How to Build a Mold-Resistant Home or Commercial Building
Mold infestation in a new home or commercial building is common. The mold problem can cause severe health problems for occupants as well as substantially reduce the fair market value of the structure because moldy homes and buildings are now more difficult to sell or rent.
To build a mold-safe house or commercial building, follow these 20 mold prevention recommendations from Phillip Fry, Certified Mold Inspector, Certified Mold Remediator and author of the mold advice book, Do-It-Best-Yourself Mold Prevention, Inspection, Testing, and Remediation.
Prior to blueprint drafting, obtain the advice and suggestions of a mold prevention consultant to include the most effective water intrusion and mold prevention strategies in building design, selection of building materials, and construction techniques. "The key to mold control is moisture control,” advises the U.S. Environmental Protection Agency.
Make sure that the building lot and its landscaping grading are downward and away from the building to keep rain and surface water from entering the building foundations, basement walls, concrete floors and crawl space areas.
Install a thick, high quality moisture barrier (with no holes from negligent installation) beneath any concrete floor slab or basement concrete floor to stop water from wicking up from the ground into the concrete, and thus into flooring materials and walls resting on the wet concrete.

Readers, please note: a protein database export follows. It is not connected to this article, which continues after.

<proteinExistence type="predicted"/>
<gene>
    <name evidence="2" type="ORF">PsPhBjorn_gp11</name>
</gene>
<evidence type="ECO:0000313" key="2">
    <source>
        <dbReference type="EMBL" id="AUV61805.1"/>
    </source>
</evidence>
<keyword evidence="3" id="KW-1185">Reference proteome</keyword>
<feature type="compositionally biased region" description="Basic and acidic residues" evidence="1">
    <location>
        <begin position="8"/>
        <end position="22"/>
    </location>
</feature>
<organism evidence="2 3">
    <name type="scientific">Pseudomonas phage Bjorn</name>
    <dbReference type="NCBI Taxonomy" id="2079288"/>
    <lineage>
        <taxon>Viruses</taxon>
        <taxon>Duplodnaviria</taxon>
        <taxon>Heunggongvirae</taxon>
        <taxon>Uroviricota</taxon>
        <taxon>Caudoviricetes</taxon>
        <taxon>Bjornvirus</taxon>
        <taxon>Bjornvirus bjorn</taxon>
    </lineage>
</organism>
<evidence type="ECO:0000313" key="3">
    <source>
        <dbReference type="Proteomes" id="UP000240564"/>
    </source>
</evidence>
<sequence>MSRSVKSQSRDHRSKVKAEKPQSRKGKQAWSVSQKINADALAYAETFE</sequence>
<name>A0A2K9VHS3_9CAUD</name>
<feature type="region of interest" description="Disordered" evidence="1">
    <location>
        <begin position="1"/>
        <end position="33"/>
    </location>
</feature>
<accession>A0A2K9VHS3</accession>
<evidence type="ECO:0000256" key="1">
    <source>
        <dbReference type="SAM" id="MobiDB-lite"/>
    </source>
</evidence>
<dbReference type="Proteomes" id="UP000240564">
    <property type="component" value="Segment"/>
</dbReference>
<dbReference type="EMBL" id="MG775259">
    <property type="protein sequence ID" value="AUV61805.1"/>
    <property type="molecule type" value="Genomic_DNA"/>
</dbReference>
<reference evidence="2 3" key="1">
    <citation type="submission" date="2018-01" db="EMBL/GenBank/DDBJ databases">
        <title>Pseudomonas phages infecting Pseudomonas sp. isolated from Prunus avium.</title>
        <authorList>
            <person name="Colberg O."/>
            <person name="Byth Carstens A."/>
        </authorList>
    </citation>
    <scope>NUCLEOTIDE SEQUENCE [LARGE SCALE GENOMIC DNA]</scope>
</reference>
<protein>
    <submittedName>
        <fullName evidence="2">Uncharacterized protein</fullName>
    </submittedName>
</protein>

Do not use regular plastic sheeting as a moisture barrier because such sheeting is easily damaged in installation, and it usually suffers physical degradation over time—thus allowing water penetration into the concrete.
Add adequate amounts of top-quality waterproofing compound into the concrete mix to transform the entire concrete floor or slab into an effective water barrier. Also, thoroughly waterproof the exterior of basement walls and of the building foundations.
Dry thoroughly (30 days) the concrete floors and concrete/masonry walls prior to adding wood building components. New concrete holds thousands of pounds of water. Most of this water usually dries to the inside of the house or building if the wood building components are installed prior to complete concrete drying, according to the Nova Scotia (Canada) Department of Energy.
Do not install plumbing supply lines into concrete slabs or floors, wherein the lines usually degrade and start leaking in 20 years or less. Hire the most capable plumber to install the best quality plumbing lines, fittings and equipment.
Concentrate all plumbing lines and sewer drain lines in as few areas as possible, with large, easy access panels for the monitoring, maintenance and repair of plumbing components.
Minimize the potential for water damage from frozen, broken pipes by insulating water supply lines (in the attic, crawlspaces, garage and exterior walls), protecting exposed outdoor faucets and sealing gaps in exterior walls.
Use a hidden moisture meter to scan the ceilings, walls and floors of all plumbing areas for water leaks prior to building occupancy, and on a regular basis thereafter.
Use steel framing components instead of wood, which is delicious food for mold growth, to build the walls, second floor, attic and roof of the building. Although steel framing is a little more expensive than wood, it is very affordable in the long term, especially in consideration of steel’s water damage and mold prevention qualities, as well as fire resistance.
Alternatively, build the walls out of poured concrete, concrete blocks or insulated concrete building components. Use adequate amounts of waterproofing compound in both the concrete and in cement stucco interior and exterior finishes.